A lock of Eileen Mayo's hair

A lock of Eileen Mayo’s hair

Tate Archive TGA 916
© Tate

My artist from the archive for 1991 is Eileen Mayo. She reminds me a little of Frances Hodgkins - women artists who were very highly regarded by their peers but who often struggled financially and who are little known today. Hodgkins was a New Zealander who moved to England.  Mayo was born in Norwich in 1906, but emigrated to Australia in 1952 and then to New Zealand in 1962. She was primarily a printmaker, but also worked in a very wide range of other media, from tempura paintings to pottery. Her work was considered “outstandingly good “ by the art historian Kenneth Clark, and she was created a Dame of the British Empire in 1994, just days before her death. Mayo studied at the Slade School of Art in 1923-24, and then worked as a freelance designer while taking evening classes at the Central School of Arts and Crafts. To eke out this meagre income she also worked as a model to a number of the best-known artists of the day, including Laura Knight, Dod Procter, Vanessa Bell and Duncan Grant. A beautiful woman, she was particularly known for her golden hair - a lock of which from her childhood is preserved in her archive along with letters from these patrons, artwork, and photographs.  As her reputation as a printmaker and illustrator increased in the 1920s and 1930s, she continued to model and even briefly worked as a family tutor in Germany. In Australia and New Zealand, she was again mostly known for her design work, including posters for the New South Wales Government Tourist Board and stamps for both countries. It was only when she retired that she was able to buy a printing press and make prints full-time. Eileen Mayo’s story says two things to me. One is about the place of women artists in the early twentieth century - how common they already were, and how little we remember them. Mayo has been described as ‘Duncan Grant’s muse’, but I think it’s interesting that those other three main patrons were all successful women artists, as was Mayo herself.  And the other thing is about the nature of artistic success, and the way that all but a very few have always had to find other work to support themselves - including modelling, teaching and commercial art. What other artists can you think of with a day job? TGA 916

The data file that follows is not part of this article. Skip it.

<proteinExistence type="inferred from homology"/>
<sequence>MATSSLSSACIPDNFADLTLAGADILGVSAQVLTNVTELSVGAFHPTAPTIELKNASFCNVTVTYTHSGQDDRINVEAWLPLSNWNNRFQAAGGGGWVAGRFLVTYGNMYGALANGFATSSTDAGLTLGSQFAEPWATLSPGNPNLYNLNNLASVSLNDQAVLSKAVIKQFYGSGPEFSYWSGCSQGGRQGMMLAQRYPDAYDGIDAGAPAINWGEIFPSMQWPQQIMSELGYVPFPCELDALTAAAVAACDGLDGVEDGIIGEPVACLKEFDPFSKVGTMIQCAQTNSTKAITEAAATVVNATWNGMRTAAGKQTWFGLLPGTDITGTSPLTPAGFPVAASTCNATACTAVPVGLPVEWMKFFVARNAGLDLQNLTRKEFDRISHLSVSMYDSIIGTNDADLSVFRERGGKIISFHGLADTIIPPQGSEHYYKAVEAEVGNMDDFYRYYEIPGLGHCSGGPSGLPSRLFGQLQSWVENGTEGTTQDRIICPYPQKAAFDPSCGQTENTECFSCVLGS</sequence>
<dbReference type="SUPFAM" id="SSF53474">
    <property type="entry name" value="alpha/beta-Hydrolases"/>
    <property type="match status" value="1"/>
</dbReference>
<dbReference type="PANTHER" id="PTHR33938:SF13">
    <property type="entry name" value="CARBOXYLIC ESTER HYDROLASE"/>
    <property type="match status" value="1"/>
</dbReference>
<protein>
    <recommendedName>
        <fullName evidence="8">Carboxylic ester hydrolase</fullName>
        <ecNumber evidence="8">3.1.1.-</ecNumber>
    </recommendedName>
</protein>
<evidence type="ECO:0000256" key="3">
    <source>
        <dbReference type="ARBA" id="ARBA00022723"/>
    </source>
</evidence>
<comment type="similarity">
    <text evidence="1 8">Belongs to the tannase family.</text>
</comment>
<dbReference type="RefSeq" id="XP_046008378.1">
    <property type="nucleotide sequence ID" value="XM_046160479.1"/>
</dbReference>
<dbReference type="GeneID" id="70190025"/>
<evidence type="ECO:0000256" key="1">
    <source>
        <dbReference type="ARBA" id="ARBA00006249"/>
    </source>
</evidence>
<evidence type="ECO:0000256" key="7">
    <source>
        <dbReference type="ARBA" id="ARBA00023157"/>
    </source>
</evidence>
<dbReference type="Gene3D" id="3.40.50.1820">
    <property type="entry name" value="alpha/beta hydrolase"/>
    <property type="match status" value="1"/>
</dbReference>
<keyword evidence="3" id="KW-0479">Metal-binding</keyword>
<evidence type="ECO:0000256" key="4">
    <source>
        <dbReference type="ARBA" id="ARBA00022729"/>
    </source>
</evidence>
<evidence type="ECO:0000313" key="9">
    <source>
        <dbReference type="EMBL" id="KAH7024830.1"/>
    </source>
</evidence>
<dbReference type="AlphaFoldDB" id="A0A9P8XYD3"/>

Written by Emily Down

Comments

clare

This lovely painting perhaps it could be so easily overlooked. It is a perfect memory. The article by Emily Down about her is informative and sensitive and gives an opening to further studies.